"Upon the receipt of the certified copy of the record of conviction of an attorney of a crime involving moral turpitude, the court shall suspend the attorney until judgment in the case becomes final. When a judgment of conviction becomes final, the court shall order the attorney disbarred.

"The other provisions of this article providing a procedure for the disbarment and suspension of an attorney do not apply to an attorney convicted of a crime involving moral turpitude, unless expressly made applicable."

On January 5, 1940, the attorney, referred to herein as the "petitioner", or as the "defendant", moved to dismiss [16 Cal.2d 452] the proceeding herein on the ground that the crime of which he was convicted did not involve moral turpitude. After several postponements of the hearing granted at the request of the petitioner, the matter was submitted on the argument of counsel for the petitioner and counsel for The State Bar and on the briefs filed by the petitioner.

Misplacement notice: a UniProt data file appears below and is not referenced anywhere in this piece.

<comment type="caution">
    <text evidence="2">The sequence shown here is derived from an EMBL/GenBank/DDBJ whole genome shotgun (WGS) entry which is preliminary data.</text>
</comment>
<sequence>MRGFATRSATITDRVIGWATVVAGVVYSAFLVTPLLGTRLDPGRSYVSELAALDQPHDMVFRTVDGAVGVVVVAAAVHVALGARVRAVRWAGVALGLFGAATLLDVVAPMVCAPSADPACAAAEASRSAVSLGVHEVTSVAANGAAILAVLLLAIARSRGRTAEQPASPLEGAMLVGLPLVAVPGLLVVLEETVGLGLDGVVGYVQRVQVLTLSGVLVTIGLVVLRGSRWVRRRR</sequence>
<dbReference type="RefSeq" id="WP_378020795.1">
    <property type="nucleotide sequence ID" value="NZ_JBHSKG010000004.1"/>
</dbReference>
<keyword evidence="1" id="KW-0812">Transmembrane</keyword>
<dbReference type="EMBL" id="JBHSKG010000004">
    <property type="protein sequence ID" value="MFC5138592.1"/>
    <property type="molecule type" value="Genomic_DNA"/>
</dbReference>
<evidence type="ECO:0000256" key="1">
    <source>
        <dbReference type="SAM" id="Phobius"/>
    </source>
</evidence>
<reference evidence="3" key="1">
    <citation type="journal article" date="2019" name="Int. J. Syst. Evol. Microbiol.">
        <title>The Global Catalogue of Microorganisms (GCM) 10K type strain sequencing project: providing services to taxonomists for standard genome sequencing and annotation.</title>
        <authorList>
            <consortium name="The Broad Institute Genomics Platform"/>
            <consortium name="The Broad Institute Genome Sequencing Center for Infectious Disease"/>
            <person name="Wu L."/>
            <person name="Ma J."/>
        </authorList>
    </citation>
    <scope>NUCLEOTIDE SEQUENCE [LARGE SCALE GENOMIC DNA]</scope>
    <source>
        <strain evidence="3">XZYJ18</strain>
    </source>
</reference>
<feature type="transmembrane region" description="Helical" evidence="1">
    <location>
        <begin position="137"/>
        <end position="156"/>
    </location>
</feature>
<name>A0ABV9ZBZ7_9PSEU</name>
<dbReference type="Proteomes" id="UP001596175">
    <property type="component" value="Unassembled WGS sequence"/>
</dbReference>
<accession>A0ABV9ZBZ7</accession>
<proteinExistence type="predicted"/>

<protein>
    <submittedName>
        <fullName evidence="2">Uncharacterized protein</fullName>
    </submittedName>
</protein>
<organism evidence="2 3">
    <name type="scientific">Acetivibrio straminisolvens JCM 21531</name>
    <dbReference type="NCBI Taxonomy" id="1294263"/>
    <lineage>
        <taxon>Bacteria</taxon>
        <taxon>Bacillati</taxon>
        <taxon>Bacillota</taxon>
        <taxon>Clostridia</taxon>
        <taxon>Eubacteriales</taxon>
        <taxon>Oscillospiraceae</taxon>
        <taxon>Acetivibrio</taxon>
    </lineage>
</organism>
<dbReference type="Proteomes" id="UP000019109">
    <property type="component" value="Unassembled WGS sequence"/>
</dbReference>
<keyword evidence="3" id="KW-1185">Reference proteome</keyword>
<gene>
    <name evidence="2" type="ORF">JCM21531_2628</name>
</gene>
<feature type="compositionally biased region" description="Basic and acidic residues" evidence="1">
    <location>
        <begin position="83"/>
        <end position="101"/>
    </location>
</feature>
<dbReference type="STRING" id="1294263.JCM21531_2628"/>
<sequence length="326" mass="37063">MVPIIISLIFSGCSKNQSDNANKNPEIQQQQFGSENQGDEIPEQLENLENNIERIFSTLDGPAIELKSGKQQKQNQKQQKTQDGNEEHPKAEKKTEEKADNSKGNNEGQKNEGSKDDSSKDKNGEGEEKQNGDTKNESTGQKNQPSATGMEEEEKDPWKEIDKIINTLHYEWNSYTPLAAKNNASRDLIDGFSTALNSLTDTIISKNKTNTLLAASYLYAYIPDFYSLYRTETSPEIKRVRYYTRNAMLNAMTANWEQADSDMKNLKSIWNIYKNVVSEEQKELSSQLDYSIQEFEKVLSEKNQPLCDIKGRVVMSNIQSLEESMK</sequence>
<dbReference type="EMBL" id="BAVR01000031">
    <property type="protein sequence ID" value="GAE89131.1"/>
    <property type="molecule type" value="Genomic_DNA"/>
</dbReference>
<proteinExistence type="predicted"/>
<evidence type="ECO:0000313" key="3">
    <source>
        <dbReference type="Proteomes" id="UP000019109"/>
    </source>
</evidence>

A short resume of the proceedings which took place before the entry of the judgment of conviction will serve to indicate the reason for the lapse of time between the filing of the information and the entry of the plea of guilty to the third count thereof.

Count 1 of the information charged that on September 12, 1935, the defendant attempted to murder one Golda Draper, and that at the time of the commission of the offense he was armed with a revolver. Count 2 charged a similar attack upon one John H. Ganzenbuher. Count 3 charged assault with a deadly weapon, a revolver, upon George Zaris. On October 16, 1935, the defendant entered a plea of "not guilty". On January 22, 1936, after trial by the court sitting without a jury, the defendant was adjudged guilty on all counts and was found to have been armed as charged in the information. On the same day the defendant made an oral motion for a new trial, which was continued to January 31, 1936, for argument.